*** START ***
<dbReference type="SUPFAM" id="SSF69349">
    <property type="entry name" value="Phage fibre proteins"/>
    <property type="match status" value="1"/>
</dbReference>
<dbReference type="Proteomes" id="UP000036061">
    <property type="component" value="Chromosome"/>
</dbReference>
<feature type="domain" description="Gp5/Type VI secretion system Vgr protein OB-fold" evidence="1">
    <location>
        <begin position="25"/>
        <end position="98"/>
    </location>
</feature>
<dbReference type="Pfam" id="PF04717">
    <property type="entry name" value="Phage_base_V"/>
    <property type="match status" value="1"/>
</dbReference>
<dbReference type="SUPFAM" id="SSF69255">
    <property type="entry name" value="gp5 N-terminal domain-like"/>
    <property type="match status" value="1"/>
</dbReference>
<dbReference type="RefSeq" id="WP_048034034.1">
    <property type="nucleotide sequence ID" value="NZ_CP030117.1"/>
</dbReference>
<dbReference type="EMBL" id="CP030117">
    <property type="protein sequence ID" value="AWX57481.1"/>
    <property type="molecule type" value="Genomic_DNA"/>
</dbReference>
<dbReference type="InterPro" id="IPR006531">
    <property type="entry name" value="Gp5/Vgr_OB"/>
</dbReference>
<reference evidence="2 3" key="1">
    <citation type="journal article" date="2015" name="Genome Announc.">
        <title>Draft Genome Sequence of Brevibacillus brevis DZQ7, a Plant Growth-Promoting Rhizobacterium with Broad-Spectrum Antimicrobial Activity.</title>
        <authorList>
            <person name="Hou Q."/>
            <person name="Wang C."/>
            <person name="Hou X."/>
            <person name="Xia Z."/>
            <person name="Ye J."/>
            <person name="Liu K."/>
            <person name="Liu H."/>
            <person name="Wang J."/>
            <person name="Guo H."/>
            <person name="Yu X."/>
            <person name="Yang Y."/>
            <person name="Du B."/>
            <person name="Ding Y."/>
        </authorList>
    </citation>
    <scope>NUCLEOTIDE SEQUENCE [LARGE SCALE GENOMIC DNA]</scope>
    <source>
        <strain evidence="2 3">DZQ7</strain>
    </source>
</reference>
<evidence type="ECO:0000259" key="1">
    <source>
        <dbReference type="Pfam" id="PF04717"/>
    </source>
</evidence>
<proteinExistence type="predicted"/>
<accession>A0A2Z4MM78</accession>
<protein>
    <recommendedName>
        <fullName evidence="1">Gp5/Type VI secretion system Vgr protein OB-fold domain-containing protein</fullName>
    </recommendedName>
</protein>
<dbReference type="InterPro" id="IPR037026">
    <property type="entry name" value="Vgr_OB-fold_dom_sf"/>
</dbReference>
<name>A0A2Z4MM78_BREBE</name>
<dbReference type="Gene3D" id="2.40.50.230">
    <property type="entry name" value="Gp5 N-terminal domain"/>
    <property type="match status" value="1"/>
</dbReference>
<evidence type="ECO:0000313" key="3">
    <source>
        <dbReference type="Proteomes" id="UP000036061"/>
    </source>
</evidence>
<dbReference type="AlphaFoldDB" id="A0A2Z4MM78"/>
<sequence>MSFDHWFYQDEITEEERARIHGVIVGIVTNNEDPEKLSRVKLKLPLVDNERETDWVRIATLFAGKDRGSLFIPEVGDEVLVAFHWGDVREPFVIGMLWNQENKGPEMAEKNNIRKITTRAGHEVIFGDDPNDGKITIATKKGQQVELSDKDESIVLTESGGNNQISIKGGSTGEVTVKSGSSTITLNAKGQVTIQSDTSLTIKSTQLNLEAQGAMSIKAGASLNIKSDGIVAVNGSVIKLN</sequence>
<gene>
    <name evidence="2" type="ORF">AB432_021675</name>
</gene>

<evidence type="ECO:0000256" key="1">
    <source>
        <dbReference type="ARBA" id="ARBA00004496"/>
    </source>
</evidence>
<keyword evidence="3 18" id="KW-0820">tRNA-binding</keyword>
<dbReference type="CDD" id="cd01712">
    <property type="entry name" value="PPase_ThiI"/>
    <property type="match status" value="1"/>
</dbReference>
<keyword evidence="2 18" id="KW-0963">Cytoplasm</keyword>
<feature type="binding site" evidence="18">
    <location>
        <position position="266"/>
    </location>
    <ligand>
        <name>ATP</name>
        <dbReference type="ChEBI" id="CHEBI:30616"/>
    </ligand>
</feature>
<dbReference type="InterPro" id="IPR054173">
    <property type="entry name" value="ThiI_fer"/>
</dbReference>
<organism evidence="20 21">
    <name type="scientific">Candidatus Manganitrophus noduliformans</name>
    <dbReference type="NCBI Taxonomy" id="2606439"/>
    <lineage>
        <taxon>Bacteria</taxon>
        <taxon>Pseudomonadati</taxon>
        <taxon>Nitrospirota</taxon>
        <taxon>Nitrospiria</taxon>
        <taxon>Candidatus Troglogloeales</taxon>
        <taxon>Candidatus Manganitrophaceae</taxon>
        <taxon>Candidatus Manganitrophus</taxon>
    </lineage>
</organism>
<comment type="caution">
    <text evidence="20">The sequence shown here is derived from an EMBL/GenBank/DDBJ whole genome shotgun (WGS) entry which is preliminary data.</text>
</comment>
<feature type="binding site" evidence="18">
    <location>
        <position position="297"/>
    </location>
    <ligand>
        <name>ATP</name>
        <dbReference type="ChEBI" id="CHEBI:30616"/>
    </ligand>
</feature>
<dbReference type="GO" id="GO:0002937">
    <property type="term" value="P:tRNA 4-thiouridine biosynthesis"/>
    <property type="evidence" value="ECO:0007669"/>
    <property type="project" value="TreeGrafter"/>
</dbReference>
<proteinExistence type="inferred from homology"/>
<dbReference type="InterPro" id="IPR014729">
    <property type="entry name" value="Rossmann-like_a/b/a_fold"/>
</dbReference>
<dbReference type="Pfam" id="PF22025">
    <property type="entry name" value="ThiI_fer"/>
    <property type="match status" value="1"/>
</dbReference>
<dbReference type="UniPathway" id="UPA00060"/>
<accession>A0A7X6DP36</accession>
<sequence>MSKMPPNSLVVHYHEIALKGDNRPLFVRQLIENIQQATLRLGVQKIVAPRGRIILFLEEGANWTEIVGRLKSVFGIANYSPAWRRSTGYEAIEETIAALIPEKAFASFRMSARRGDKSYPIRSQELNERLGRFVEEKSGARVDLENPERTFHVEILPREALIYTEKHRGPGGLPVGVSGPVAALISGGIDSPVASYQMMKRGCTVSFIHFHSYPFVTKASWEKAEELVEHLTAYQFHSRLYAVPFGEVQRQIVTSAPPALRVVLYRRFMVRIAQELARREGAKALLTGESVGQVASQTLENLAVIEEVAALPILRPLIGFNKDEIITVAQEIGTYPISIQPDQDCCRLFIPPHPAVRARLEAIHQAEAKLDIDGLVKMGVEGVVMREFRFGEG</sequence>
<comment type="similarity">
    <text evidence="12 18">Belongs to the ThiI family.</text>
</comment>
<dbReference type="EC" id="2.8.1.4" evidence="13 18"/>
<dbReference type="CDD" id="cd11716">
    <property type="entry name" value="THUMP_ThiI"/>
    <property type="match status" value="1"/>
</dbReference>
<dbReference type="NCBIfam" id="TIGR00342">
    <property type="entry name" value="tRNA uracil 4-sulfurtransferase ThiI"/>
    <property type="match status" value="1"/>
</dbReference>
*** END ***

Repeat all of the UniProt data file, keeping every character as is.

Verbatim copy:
<dbReference type="SUPFAM" id="SSF69349">
    <property type="entry name" value="Phage fibre proteins"/>
    <property type="match status" value="1"/>
</dbReference>
<dbReference type="Proteomes" id="UP000036061">
    <property type="component" value="Chromosome"/>
</dbReference>
<feature type="domain" description="Gp5/Type VI secretion system Vgr protein OB-fold" evidence="1">
    <location>
        <begin position="25"/>
        <end position="98"/>
    </location>
</feature>
<dbReference type="Pfam" id="PF04717">
    <property type="entry name" value="Phage_base_V"/>
    <property type="match status" value="1"/>
</dbReference>
<dbReference type="SUPFAM" id="SSF69255">
    <property type="entry name" value="gp5 N-terminal domain-like"/>
    <property type="match status" value="1"/>
</dbReference>
<dbReference type="RefSeq" id="WP_048034034.1">
    <property type="nucleotide sequence ID" value="NZ_CP030117.1"/>
</dbReference>
<dbReference type="EMBL" id="CP030117">
    <property type="protein sequence ID" value="AWX57481.1"/>
    <property type="molecule type" value="Genomic_DNA"/>
</dbReference>
<dbReference type="InterPro" id="IPR006531">
    <property type="entry name" value="Gp5/Vgr_OB"/>
</dbReference>
<reference evidence="2 3" key="1">
    <citation type="journal article" date="2015" name="Genome Announc.">
        <title>Draft Genome Sequence of Brevibacillus brevis DZQ7, a Plant Growth-Promoting Rhizobacterium with Broad-Spectrum Antimicrobial Activity.</title>
        <authorList>
            <person name="Hou Q."/>
            <person name="Wang C."/>
            <person name="Hou X."/>
            <person name="Xia Z."/>
            <person name="Ye J."/>
            <person name="Liu K."/>
            <person name="Liu H."/>
            <person name="Wang J."/>
            <person name="Guo H."/>
            <person name="Yu X."/>
            <person name="Yang Y."/>
            <person name="Du B."/>
            <person name="Ding Y."/>
        </authorList>
    </citation>
    <scope>NUCLEOTIDE SEQUENCE [LARGE SCALE GENOMIC DNA]</scope>
    <source>
        <strain evidence="2 3">DZQ7</strain>
    </source>
</reference>
<evidence type="ECO:0000259" key="1">
    <source>
        <dbReference type="Pfam" id="PF04717"/>
    </source>
</evidence>
<proteinExistence type="predicted"/>
<accession>A0A2Z4MM78</accession>
<protein>
    <recommendedName>
        <fullName evidence="1">Gp5/Type VI secretion system Vgr protein OB-fold domain-containing protein</fullName>
    </recommendedName>
</protein>
<dbReference type="InterPro" id="IPR037026">
    <property type="entry name" value="Vgr_OB-fold_dom_sf"/>
</dbReference>
<name>A0A2Z4MM78_BREBE</name>
<dbReference type="Gene3D" id="2.40.50.230">
    <property type="entry name" value="Gp5 N-terminal domain"/>
    <property type="match status" value="1"/>
</dbReference>
<evidence type="ECO:0000313" key="3">
    <source>
        <dbReference type="Proteomes" id="UP000036061"/>
    </source>
</evidence>
<dbReference type="AlphaFoldDB" id="A0A2Z4MM78"/>
<sequence>MSFDHWFYQDEITEEERARIHGVIVGIVTNNEDPEKLSRVKLKLPLVDNERETDWVRIATLFAGKDRGSLFIPEVGDEVLVAFHWGDVREPFVIGMLWNQENKGPEMAEKNNIRKITTRAGHEVIFGDDPNDGKITIATKKGQQVELSDKDESIVLTESGGNNQISIKGGSTGEVTVKSGSSTITLNAKGQVTIQSDTSLTIKSTQLNLEAQGAMSIKAGASLNIKSDGIVAVNGSVIKLN</sequence>
<gene>
    <name evidence="2" type="ORF">AB432_021675</name>
</gene>

<evidence type="ECO:0000256" key="1">
    <source>
        <dbReference type="ARBA" id="ARBA00004496"/>
    </source>
</evidence>
<keyword evidence="3 18" id="KW-0820">tRNA-binding</keyword>
<dbReference type="CDD" id="cd01712">
    <property type="entry name" value="PPase_ThiI"/>
    <property type="match status" value="1"/>
</dbReference>
<keyword evidence="2 18" id="KW-0963">Cytoplasm</keyword>
<feature type="binding site" evidence="18">
    <location>
        <position position="266"/>
    </location>
    <ligand>
        <name>ATP</name>
        <dbReference type="ChEBI" id="CHEBI:30616"/>
    </ligand>
</feature>
<dbReference type="InterPro" id="IPR054173">
    <property type="entry name" value="ThiI_fer"/>
</dbReference>
<organism evidence="20 21">
    <name type="scientific">Candidatus Manganitrophus noduliformans</name>
    <dbReference type="NCBI Taxonomy" id="2606439"/>
    <lineage>
        <taxon>Bacteria</taxon>
        <taxon>Pseudomonadati</taxon>
        <taxon>Nitrospirota</taxon>
        <taxon>Nitrospiria</taxon>
        <taxon>Candidatus Troglogloeales</taxon>
        <taxon>Candidatus Manganitrophaceae</taxon>
        <taxon>Candidatus Manganitrophus</taxon>
    </lineage>
</organism>
<comment type="caution">
    <text evidence="20">The sequence shown here is derived from an EMBL/GenBank/DDBJ whole genome shotgun (WGS) entry which is preliminary data.</text>
</comment>
<feature type="binding site" evidence="18">
    <location>
        <position position="297"/>
    </location>
    <ligand>
        <name>ATP</name>
        <dbReference type="ChEBI" id="CHEBI:30616"/>
    </ligand>
</feature>
<dbReference type="GO" id="GO:0002937">
    <property type="term" value="P:tRNA 4-thiouridine biosynthesis"/>
    <property type="evidence" value="ECO:0007669"/>
    <property type="project" value="TreeGrafter"/>
</dbReference>
<proteinExistence type="inferred from homology"/>
<dbReference type="InterPro" id="IPR014729">
    <property type="entry name" value="Rossmann-like_a/b/a_fold"/>
</dbReference>
<dbReference type="Pfam" id="PF22025">
    <property type="entry name" value="ThiI_fer"/>
    <property type="match status" value="1"/>
</dbReference>
<dbReference type="UniPathway" id="UPA00060"/>
<accession>A0A7X6DP36</accession>
<sequence>MSKMPPNSLVVHYHEIALKGDNRPLFVRQLIENIQQATLRLGVQKIVAPRGRIILFLEEGANWTEIVGRLKSVFGIANYSPAWRRSTGYEAIEETIAALIPEKAFASFRMSARRGDKSYPIRSQELNERLGRFVEEKSGARVDLENPERTFHVEILPREALIYTEKHRGPGGLPVGVSGPVAALISGGIDSPVASYQMMKRGCTVSFIHFHSYPFVTKASWEKAEELVEHLTAYQFHSRLYAVPFGEVQRQIVTSAPPALRVVLYRRFMVRIAQELARREGAKALLTGESVGQVASQTLENLAVIEEVAALPILRPLIGFNKDEIITVAQEIGTYPISIQPDQDCCRLFIPPHPAVRARLEAIHQAEAKLDIDGLVKMGVEGVVMREFRFGEG</sequence>
<comment type="similarity">
    <text evidence="12 18">Belongs to the ThiI family.</text>
</comment>
<dbReference type="EC" id="2.8.1.4" evidence="13 18"/>
<dbReference type="CDD" id="cd11716">
    <property type="entry name" value="THUMP_ThiI"/>
    <property type="match status" value="1"/>
</dbReference>
<dbReference type="NCBIfam" id="TIGR00342">
    <property type="entry name" value="tRNA uracil 4-sulfurtransferase ThiI"/>
    <property type="match status" value="1"/>
</dbReference>